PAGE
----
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InfoQ Homepage News Q&A with Susanne Birgersdotter about Entrepreneurship and Thriving in Tech

Q&A with Susanne Birgersdotter about Entrepreneurship and Thriving in Tech

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Make sure that as an entrepreneur you are extremely well-informed before a presentation, about your own topic and also about the investors and their company, said Susanne Birgersdotter, tech entrepreneur, founder and owner of SBDM, at European Women in Tech. When your first idea or company fails, don’t quit, don’t play safe, and be sure to get back up as fast as you can. Her advice to female entrepreneurs who want to thrive in tech is to join a "women in tech" group where members can empower, connect and support each other.

InfoQ is covering European Women in Tech with Q&As and summaries, and interviewed Susanne Birgersdotter after her talk about being an entrepreneur and how to thrive as a woman in tech.

InfoQ: How did you become an entrepreneur?

Susanne Birgersdotter: I guess I have always been an entrepreneur in some way; my father was an entrepreneur and I learned early from him. But I think it started for real when I made a math application for my daughter and in that same year started my first tech company.

My daughter had a really hard time learning her math table and I was looking for an App for her but couldn’t find one I or she liked. So I decided to do one on my own without any experience in either programming, development or IT.

I actually googled "how to make an app". I hired one programmer from Ukraine, a developer from Nepal and front end designer from Poland, and then I skyped with them every evening from my kitchen table. Three months later I had my first App and I started Sthlm App Lab. After that, we made 14 more and one of them, the 5:2 health diet App, climbed all the way to the first place on the App store.

InfoQ: What have been your experience with investors? How do they think about female entrepreneurs?

Birgersdotter: One important lesson I’ve learned is that VCs praise men for being "young and promising", while female founders with similar backgrounds are criticized for being "young, but inexperienced". I deal with it in two different ways.

As an investor, I’m always looking for the skills, not gender. And I also try to invest more in startups by women.

As an entrepreneur, I try to be more confident. I make sure that I am extremely well-informed before a presentation, about my own topic of course, but also about the investors and their company.

Sadly it feels like "we" need to act more professional than men do to get the investment.

InfoQ: What your view of the startup scene- where do you see possibilities and what can be done to exploit those?

Birgersdotter: I love the startup scene and I’m also happy to see more and more women starting their own companies. One thing I think is important, is the team and the different skills needed to build companies.

You can’t be perfect and the best at everything. Some people are creative and others are good with figures, and you need both in your company. I tried to build companies with people like me. Don’t do that :)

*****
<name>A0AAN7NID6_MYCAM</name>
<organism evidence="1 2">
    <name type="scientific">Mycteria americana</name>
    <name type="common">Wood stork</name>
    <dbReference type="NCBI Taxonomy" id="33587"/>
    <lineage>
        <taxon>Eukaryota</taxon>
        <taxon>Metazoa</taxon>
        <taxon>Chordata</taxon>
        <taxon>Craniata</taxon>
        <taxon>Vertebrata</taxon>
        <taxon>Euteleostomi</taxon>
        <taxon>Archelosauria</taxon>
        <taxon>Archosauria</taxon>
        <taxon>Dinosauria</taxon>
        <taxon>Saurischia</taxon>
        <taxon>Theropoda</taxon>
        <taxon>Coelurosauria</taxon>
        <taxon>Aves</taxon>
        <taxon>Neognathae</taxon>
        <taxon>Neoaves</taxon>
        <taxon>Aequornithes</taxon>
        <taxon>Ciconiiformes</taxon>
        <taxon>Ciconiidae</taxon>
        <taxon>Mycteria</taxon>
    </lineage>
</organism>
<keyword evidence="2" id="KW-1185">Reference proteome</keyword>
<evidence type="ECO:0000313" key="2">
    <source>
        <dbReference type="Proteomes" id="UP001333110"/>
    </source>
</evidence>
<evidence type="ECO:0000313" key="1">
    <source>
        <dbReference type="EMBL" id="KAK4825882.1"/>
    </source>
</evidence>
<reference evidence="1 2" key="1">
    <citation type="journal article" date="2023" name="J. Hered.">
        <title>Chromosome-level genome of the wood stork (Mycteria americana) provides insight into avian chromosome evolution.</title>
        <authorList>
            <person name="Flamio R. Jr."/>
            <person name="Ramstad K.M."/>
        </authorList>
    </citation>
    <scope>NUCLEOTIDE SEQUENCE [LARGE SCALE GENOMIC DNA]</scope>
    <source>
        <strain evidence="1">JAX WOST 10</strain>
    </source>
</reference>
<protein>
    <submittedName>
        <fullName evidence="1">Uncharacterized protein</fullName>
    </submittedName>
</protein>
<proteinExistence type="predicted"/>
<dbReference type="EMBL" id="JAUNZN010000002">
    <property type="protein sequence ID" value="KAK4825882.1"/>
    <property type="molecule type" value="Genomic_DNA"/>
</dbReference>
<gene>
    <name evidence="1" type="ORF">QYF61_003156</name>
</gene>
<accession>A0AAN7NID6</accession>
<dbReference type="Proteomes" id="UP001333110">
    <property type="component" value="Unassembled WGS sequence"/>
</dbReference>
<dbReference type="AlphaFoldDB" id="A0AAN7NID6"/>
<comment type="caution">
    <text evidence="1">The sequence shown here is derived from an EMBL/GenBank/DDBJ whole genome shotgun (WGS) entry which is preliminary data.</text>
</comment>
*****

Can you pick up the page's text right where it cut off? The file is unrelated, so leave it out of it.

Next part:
Roles that you need of course in a tech company are programmers and developers, but don’t forget that the person who is taking care of the figures is often as important and the marketing person when it’s time for launch.

It’s hard and expensive to hire people, and sometimes you can’t afford it but then you can offer them shares of your company instead. You can also use teams all over the world. I built my first apps with people NOT from my country, and instead I worked with global teams, as I still do.

InfoQ: What communities are there for women who want to thrive in tech?

Birgersdotter: "Women in Tech" groups are a leading indicator. They’ll allow women to speak up, gain confidence, get visibility all over the world and have an impact globally. But also "Female Entrepreneurs Communities" are very important. We are lacking women in tech but also female entrepreneurs.

I started my own members’ club before Christmas, www.worldwomennetwork.com. Other communities that I recommend are Women 2.0, Leap, and Female Founders Community. What I like about communities like these and what they are giving me and other women is that the members empower, connect and support each other.

InfoQ: What do you suggest for overcoming persistent gender bias?

Birgersdotter: Let’s stop talking and start doing. There are so many companies saying they will make a change, so let’s do that then.

Create a mentoring program for women where the mentors are both men and women, talk about the gender gaps and make sure everybody get the same paycheck from the beginning.

Also, women need to help each other to get into the boardrooms. Don’t push each other down because there are too few seats for us; instead, make more room.

InfoQ: In your talk, you stated: "stop playing safe". Can you elaborate on this?

Birgersdotter: Yes. I have seen women who failed with their first idea or company. They are quitting. Don’t quit, don’t play safe; get back up as fast as you can again.

When a man starts to lose his company, he sells his car or borrows money. Maybe sometimes it’s stupid or too brave, but I think "we" need to be a little bit more like that. Stop playing safe if you want to build a big company; often you need to have some failures behind you because you learn from them.

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